Originally, Tsubaki Doumyouji. Gu Jun-pyo's elder sister, and the only person he listens to. She wants the best for her brother and constantly shows him the error of his ways. She also supports his relationship with Jan-di, and acts like a protective, loving elder sister to the latter.
Originally, Shizuka Todou. Yoon Ji-hoo's first love and a famous Korean model. She later flew to Paris to further her studies.
Originally, Shigeru Ookawahara. Daughter of a rich man, who becomes Gu Jun-pyo's fiancee. She develops feelings for him, which he doesn't reciprocate. Once she realizes Jun-pyo and Jan-di are destined to be together, she amicably ends her engagement with Jun-pyo.
Originally, Kaede Domyouji. Gu Jun-pyo's mother and President of Shinhwa Group. She vehemently opposes her son's relationship with Geum Jan-di and does anything to stop them.
Geum Jan-di's father and a dry cleaner. His friend took out loans under his name, and as a consequence he is chased by loan sharks.
Geum Jan-di's mother. She is very money-minded and constantly pressures Jan-di to attract and marry a rich man.
Geum Jan-di's younger brother who is technologically inclined.
The former president of Korea and Yoon Ji-hoo's grandfather. He believes that he caused Ji-hoo's parents' fatal car accident and has been too guilt-ridden to face his grandson ever since.
Originally, Sakurako Sanjou. Geum Jan-di's first and only friend when she transfers to Shinhwa High. However, she harbors deep feelings for Gu Jun-pyo and ends up sabotaging Jan-di to get closer to him. Although her friendship with Jan-di is never re-established, she and Jan-di do reconcile before she leaves the school after her sabotage is exposed.
One of the three Mean Girls Trio (Jin Sun Mi)
One of the three Mean Girls Trio (Jin Sun Mi)
One of the three Mean Girls Trio (Jin Sun Mi)
So Yi-jeong's estranged elder brother. He leaves the family home after Yi-jeong is chosen to take over the family business and stops contact with his younger brother in order to live a normal life.
So Yi-jeong's childhood friend and first love. She winds up teaching pottery and crosses paths with Yi-jeong after disappearing for 3 years.
A patient at the same hospital Gu Jun-pyo is admitted to after being hit by a car. She falls in love with Jun-pyo and pushes her way into his life by taking advantage of his amnesia.
A suicidal student that Geum Jan-di saves / Min-ha's vengeful brother, who vows revenge against Gu Jun-pyo by hurting Geum Jan-di.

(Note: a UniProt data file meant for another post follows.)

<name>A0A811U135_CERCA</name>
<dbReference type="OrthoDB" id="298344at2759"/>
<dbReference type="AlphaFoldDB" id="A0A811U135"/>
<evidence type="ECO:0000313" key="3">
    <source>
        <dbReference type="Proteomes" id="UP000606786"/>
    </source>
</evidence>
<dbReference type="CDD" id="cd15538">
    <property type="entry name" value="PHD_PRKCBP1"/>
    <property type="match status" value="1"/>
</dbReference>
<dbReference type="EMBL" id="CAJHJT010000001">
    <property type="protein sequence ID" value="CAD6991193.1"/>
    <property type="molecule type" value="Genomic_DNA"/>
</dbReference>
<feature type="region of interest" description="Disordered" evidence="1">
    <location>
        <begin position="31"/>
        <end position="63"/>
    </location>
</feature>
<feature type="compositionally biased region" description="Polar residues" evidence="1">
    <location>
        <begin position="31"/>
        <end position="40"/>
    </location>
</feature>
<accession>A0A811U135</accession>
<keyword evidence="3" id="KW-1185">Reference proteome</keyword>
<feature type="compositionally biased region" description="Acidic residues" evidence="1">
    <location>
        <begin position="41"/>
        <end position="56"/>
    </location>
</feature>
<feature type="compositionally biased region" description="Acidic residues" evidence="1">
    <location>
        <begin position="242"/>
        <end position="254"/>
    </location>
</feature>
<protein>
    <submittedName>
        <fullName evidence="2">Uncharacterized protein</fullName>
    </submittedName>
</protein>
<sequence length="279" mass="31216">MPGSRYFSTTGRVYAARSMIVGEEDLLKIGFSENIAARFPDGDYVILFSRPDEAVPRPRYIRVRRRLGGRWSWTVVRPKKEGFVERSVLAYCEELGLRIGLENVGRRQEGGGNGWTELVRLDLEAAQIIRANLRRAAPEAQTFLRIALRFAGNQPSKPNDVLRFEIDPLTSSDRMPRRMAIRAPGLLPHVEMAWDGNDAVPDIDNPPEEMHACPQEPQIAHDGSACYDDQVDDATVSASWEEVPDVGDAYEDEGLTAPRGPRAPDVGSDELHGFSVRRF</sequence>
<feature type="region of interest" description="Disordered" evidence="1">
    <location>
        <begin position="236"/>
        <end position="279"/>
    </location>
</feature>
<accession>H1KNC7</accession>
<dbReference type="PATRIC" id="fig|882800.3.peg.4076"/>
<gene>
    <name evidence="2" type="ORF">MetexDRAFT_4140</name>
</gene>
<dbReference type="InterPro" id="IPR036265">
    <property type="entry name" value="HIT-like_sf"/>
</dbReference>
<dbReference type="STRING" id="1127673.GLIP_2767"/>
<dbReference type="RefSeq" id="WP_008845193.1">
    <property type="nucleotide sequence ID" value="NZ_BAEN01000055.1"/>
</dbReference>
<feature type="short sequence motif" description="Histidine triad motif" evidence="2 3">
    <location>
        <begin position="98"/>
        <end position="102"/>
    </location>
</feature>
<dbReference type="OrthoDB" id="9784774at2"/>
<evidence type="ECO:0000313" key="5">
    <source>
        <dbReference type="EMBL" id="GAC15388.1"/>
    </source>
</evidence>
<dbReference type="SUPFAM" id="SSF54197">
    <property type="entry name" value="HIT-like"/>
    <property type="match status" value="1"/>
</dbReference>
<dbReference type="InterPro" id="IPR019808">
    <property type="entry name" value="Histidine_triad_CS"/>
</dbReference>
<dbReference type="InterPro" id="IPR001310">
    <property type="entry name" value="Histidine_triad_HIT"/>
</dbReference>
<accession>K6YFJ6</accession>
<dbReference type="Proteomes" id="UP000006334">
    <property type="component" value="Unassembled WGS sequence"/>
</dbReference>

Jan-di and Ga-eul's boss at the porridge shop where they work, whom they affectionately call "Master."
Yoon Ji-hoo's friend from Macau.
  • SS501 - special performance of "UR MAN" (cameo, episode 4)

Differences from the manga[edit]

  • In the manga, the characters are in high school in season 1, but F4 (minus Domyoji) attends Eitoku University in season 2. In the Korean version, the characters are also in high school, but the F4 move on to Shinhwa University from episode 13 onwards. Shinhwa High School and Shinhwa University are located within the same campus.
  • The relationship between the two characters Sojiroh and Yuki (Yi-jeong and Ga-eul in the Korean version) is merely hinted. In the Korean version, their relationship gradually develops throughout the series, having their own significant plotline instead of acting as a subplot.
  • Yoon Ji-hoo has a more significant role in Geum Jan-di's life than the Taiwanese and Japanese versions, more strongly depicted as a romantic companion for most of the drama.
  • Woo-bin's family does not appear in this version, nor is he only interested in older women.
  • How Geum Jan-di came to attend the same school as F4 is changed completely. In the manga version, Makino's parents sent her to Eitoku against her wishes to attend another high school with her middle school friends because they thought in order to increase chances for Makino to marry a rich guy, she will need to go to a school full of rich people. In the Japanese TV series, Makino decides to apply for Eitoku after seeing Shizuka Todou at the briefing session, wanting to become an amazing person like her. Yet in the Korean version, Jan-di saves a student from committing suicide while delivering laundry (her family owns a dry-cleaning business), and in order to subdue the negative press from the incident, Shinhwa Group offers her a scholarship to the school. Geum Jan-di is reluctant to attend and at first declines, but complied because of parental pressure and because the school has a state-of-the-art swimming pool (she is a competitive swimmer).